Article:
SEEING THE WOOD FOR THE TREES:beyond	  bio-forfication: nutrion, cooking & health
Upcoming SlideShare
Loading in...5
×
 

Like this? Share it with your network

Share

SEEING THE WOOD FOR THE TREES:beyond bio-forfication: nutrion, cooking & health

on

  • 1,500 views

Presentation by Professor Tony Cunningham at CBD COP11 Event in Hyderabad, 17October2012. World Agroforestry Centre/ICRAF. Title: "Seeing the Wood for the Trees.".

Presentation by Professor Tony Cunningham at CBD COP11 Event in Hyderabad, 17October2012. World Agroforestry Centre/ICRAF. Title: "Seeing the Wood for the Trees.".

Statistics

Views

Total Views
1,500
Views on SlideShare
1,041
Embed Views
459

Actions

Likes
0
Downloads
7
Comments
0

9 Embeds 459

http://www.worldagroforestrycentre.org 175
http://worldagroforestry.org 158
http://www.worldagroforestry.org 103
http://www.icraf.org 10
http://worldagroforestrycentre.org 4
http://translate.googleusercontent.com 3
https://twitter.com 2
http://unjobs.org 2
http://www.icraf.com 2
More...

Accessibility

Categories

Upload Details

Uploaded via as Adobe PDF

Usage Rights

© All Rights Reserved

Report content

Flagged as inappropriate Flag as inappropriate
Flag as inappropriate

Select your reason for flagging this presentation as inappropriate.

Cancel
  • Full Name Full Name Comment goes here.
    Are you sure you want to
    Your message goes here
    Processing…
Post Comment
Edit your comment

SEEING THE WOOD FOR THE TREES:beyond bio-forfication: nutrion, cooking & health Presentation Transcript

  • 1. SEEING THE WOOD FOR THE TREES:beyond  bio-­‐for,fica,on:  nutri,on,  cooking  &  health   Dr A B (Tony) Cunningham ICRAF Senior Associate & School of Plant Biology, University of Western Australia
  • 2. OVERVIEW  •  1.  Context  •  2.  Why  worry  about  what’s  used  for  cooking?  •  3.  Where  does  solid  fuel  use  for  cooking  occur?  •  4.  Common  intervenAons;  •  5.  Fuel  choices,  toxic  effects  &  agroforestry  soluAons  •  6.  Conclusions.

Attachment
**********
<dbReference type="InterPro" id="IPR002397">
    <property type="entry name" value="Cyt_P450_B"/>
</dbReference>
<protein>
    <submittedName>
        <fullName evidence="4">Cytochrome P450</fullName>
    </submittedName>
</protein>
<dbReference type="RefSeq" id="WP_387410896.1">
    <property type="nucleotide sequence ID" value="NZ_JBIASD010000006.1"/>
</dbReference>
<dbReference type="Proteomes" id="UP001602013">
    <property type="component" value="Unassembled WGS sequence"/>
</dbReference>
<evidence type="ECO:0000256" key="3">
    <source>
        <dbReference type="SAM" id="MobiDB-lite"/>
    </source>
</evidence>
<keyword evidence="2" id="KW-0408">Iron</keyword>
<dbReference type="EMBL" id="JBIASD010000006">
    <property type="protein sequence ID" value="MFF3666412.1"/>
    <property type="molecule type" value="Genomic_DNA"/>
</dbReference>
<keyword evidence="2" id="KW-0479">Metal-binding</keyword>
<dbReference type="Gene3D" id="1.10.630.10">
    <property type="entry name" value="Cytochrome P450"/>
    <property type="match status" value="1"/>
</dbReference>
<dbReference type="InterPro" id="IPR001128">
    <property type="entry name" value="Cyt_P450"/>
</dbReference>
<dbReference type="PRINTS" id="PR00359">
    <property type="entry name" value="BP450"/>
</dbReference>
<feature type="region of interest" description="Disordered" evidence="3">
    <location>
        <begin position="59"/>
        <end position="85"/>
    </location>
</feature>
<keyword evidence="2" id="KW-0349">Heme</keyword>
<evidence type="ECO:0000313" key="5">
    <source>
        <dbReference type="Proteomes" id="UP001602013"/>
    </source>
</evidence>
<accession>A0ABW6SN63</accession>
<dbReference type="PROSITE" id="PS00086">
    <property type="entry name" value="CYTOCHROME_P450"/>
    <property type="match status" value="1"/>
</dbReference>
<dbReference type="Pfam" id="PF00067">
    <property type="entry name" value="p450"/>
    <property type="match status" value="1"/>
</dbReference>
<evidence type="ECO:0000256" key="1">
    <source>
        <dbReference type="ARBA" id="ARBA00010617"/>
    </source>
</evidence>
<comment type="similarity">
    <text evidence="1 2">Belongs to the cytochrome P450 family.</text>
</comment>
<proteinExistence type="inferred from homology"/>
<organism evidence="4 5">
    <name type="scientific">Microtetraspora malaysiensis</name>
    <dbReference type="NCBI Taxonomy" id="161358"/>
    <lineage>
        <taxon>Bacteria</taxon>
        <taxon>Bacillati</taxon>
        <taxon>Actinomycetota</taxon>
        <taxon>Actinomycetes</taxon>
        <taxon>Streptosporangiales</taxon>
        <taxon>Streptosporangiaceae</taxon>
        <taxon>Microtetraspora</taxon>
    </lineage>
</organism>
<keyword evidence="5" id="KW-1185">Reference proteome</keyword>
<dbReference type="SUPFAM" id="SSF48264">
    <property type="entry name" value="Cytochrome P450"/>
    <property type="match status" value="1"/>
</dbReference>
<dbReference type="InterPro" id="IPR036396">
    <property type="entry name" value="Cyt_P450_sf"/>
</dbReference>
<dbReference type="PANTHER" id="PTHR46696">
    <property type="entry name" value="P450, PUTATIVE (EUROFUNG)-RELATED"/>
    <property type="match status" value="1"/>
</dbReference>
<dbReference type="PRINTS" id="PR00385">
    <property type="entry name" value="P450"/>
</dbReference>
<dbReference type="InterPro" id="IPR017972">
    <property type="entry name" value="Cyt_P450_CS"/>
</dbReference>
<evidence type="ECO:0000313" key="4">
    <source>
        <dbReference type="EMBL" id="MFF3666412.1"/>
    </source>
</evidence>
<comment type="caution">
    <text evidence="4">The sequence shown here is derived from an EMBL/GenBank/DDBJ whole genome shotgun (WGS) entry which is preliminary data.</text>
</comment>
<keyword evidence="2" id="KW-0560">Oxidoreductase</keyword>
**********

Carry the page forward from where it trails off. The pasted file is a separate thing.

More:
• 3. 1.  CONTEXT  •  “Hidden  hunger”  –  micro-­‐ nutrient  deficiency;  •  “nutriAon  transiAon”  &   bioforAficaAon  in  further   dietary  simplificaAon  vs.   biodiversity  in  nutriAon  (Frison   et  al.,  2004,  COP7;  Johns  and   Eyzaguirre.  2007);  •  Looking  out  of  the  frying  pan  &   into  the  fire….(or  at  fuelwood   &  charcoal  diversity)….  
  • 4. WHAT  SCALE?     CASE  STUDY:  TANZANIA  &  MALAWI  •  About  half  of  Tanzania’s  annual  consumpAon  of   charcoal  takes  place  in  Dar  es  Salaam  (c.500,000   tons/yr)  from  a  “catchment”  up  to  200  km  away   (WB,  2009);  •  Tanzania:  trade  worth  US$650  million/yr  (WB,   2009)  &  in  Malawi  c.  US$41.3  million/yr  to  four   ciAes  (=tea  industry)  (Kambewa  et  al,  2007);  Ref:  World  Bank.  2009.  Environmental  crisis  or  sustainable  development  opportunity?:  Transforming  the  charcoal  sector  in  Tanzania.    •     World  Bank,  Washington  DC.    
  • 5. 2.  BACKGROUND    •  2.4  billion  people  live  in  households  where  solid  biomass   fuels  (wood,  charcoal,  dung)  are  used  for  cooking  &  heaAng   plus  0.6  million  using  coal  (Po  et  al.,  2011);  •  About  2  million  children/yr  die  of  pneumonia.  Smoke   (=indoor  air  polluAon)  increases  risk  of  pneumonia  by  1.8  in   children  (Dherani  et  al,  2008;  Hu  et  al.,  2010;  Po  et  al.,  2011);  •  Not  all  woods  are  the  same:  toxins  in  fuelwoods  can   have  serious  health  consequences.